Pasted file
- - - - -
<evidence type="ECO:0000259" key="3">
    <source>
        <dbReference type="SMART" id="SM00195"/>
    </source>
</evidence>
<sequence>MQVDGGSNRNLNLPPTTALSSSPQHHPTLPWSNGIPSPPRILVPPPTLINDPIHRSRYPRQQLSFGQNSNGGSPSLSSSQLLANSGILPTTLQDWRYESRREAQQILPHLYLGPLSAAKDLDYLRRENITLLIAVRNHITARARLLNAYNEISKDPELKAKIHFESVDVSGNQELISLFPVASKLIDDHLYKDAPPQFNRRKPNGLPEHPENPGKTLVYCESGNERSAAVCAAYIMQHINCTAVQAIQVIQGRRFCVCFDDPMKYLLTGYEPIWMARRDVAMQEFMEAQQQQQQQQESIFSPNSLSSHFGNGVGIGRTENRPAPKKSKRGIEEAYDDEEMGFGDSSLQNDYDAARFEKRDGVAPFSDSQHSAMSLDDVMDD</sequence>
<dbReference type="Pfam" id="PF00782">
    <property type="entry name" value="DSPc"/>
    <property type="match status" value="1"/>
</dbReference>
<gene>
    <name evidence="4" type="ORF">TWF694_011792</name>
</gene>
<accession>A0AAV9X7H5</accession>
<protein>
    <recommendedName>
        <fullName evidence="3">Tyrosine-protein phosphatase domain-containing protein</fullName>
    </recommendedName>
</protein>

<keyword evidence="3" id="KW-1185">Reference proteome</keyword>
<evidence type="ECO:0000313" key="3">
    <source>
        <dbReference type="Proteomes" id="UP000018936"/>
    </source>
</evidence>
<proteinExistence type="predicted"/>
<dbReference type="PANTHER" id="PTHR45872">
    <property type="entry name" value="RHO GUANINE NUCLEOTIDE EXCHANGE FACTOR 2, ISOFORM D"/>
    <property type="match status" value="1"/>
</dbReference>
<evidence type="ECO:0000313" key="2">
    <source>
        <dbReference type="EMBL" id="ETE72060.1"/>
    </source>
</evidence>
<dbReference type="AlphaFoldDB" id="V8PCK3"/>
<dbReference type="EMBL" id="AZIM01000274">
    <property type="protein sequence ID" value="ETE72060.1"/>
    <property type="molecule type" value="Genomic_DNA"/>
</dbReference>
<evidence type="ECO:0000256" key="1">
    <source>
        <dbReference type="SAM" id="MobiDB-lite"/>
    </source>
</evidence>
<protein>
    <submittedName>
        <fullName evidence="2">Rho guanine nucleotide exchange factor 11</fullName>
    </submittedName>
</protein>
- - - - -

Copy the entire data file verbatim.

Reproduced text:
<evidence type="ECO:0000259" key="3">
    <source>
        <dbReference type="SMART" id="SM00195"/>
    </source>
</evidence>
<sequence>MQVDGGSNRNLNLPPTTALSSSPQHHPTLPWSNGIPSPPRILVPPPTLINDPIHRSRYPRQQLSFGQNSNGGSPSLSSSQLLANSGILPTTLQDWRYESRREAQQILPHLYLGPLSAAKDLDYLRRENITLLIAVRNHITARARLLNAYNEISKDPELKAKIHFESVDVSGNQELISLFPVASKLIDDHLYKDAPPQFNRRKPNGLPEHPENPGKTLVYCESGNERSAAVCAAYIMQHINCTAVQAIQVIQGRRFCVCFDDPMKYLLTGYEPIWMARRDVAMQEFMEAQQQQQQQQESIFSPNSLSSHFGNGVGIGRTENRPAPKKSKRGIEEAYDDEEMGFGDSSLQNDYDAARFEKRDGVAPFSDSQHSAMSLDDVMDD</sequence>
<dbReference type="Pfam" id="PF00782">
    <property type="entry name" value="DSPc"/>
    <property type="match status" value="1"/>
</dbReference>
<gene>
    <name evidence="4" type="ORF">TWF694_011792</name>
</gene>
<accession>A0AAV9X7H5</accession>
<protein>
    <recommendedName>
        <fullName evidence="3">Tyrosine-protein phosphatase domain-containing protein</fullName>
    </recommendedName>
</protein>

<keyword evidence="3" id="KW-1185">Reference proteome</keyword>
<evidence type="ECO:0000313" key="3">
    <source>
        <dbReference type="Proteomes" id="UP000018936"/>
    </source>
</evidence>
<proteinExistence type="predicted"/>
<dbReference type="PANTHER" id="PTHR45872">
    <property type="entry name" value="RHO GUANINE NUCLEOTIDE EXCHANGE FACTOR 2, ISOFORM D"/>
    <property type="match status" value="1"/>
</dbReference>
<evidence type="ECO:0000313" key="2">
    <source>
        <dbReference type="EMBL" id="ETE72060.1"/>
    </source>
</evidence>
<dbReference type="AlphaFoldDB" id="V8PCK3"/>
<dbReference type="EMBL" id="AZIM01000274">
    <property type="protein sequence ID" value="ETE72060.1"/>
    <property type="molecule type" value="Genomic_DNA"/>
</dbReference>
<evidence type="ECO:0000256" key="1">
    <source>
        <dbReference type="SAM" id="MobiDB-lite"/>
    </source>
</evidence>
<protein>
    <submittedName>
        <fullName evidence="2">Rho guanine nucleotide exchange factor 11</fullName>
    </submittedName>
</protein>